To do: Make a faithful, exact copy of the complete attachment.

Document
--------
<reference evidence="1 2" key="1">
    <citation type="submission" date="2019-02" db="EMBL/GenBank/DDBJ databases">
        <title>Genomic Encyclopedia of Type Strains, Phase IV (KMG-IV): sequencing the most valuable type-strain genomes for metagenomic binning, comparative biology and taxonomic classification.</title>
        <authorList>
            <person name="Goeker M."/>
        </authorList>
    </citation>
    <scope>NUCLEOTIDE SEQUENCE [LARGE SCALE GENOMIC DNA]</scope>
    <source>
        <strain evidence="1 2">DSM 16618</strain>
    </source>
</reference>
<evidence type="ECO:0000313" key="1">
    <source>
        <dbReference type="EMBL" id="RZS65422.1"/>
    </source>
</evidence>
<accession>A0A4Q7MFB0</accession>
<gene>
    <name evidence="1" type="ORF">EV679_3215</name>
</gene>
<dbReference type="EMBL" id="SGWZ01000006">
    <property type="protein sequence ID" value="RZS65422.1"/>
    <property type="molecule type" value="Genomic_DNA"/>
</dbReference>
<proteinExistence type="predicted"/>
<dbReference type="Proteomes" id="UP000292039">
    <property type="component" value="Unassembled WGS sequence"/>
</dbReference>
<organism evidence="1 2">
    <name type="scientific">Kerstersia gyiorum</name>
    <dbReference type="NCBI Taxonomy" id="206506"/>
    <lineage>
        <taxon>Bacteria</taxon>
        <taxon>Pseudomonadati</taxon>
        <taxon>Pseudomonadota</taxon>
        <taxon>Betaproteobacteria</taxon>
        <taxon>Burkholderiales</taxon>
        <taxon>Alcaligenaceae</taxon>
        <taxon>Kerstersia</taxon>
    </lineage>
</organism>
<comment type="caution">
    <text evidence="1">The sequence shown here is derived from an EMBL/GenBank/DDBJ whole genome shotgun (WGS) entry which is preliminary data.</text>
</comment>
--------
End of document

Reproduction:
<reference evidence="1 2" key="1">
    <citation type="submission" date="2019-02" db="EMBL/GenBank/DDBJ databases">
        <title>Genomic Encyclopedia of Type Strains, Phase IV (KMG-IV): sequencing the most valuable type-strain genomes for metagenomic binning, comparative biology and taxonomic classification.</title>
        <authorList>
            <person name="Goeker M."/>
        </authorList>
    </citation>
    <scope>NUCLEOTIDE SEQUENCE [LARGE SCALE GENOMIC DNA]</scope>
    <source>
        <strain evidence="1 2">DSM 16618</strain>
    </source>
</reference>
<evidence type="ECO:0000313" key="1">
    <source>
        <dbReference type="EMBL" id="RZS65422.1"/>
    </source>
</evidence>
<accession>A0A4Q7MFB0</accession>
<gene>
    <name evidence="1" type="ORF">EV679_3215</name>
</gene>
<dbReference type="EMBL" id="SGWZ01000006">
    <property type="protein sequence ID" value="RZS65422.1"/>
    <property type="molecule type" value="Genomic_DNA"/>
</dbReference>
<proteinExistence type="predicted"/>
<dbReference type="Proteomes" id="UP000292039">
    <property type="component" value="Unassembled WGS sequence"/>
</dbReference>
<organism evidence="1 2">
    <name type="scientific">Kerstersia gyiorum</name>
    <dbReference type="NCBI Taxonomy" id="206506"/>
    <lineage>
        <taxon>Bacteria</taxon>
        <taxon>Pseudomonadati</taxon>
        <taxon>Pseudomonadota</taxon>
        <taxon>Betaproteobacteria</taxon>
        <taxon>Burkholderiales</taxon>
        <taxon>Alcaligenaceae</taxon>
        <taxon>Kerstersia</taxon>
    </lineage>
</organism>
<comment type="caution">
    <text evidence="1">The sequence shown here is derived from an EMBL/GenBank/DDBJ whole genome shotgun (WGS) entry which is preliminary data.</text>
</comment>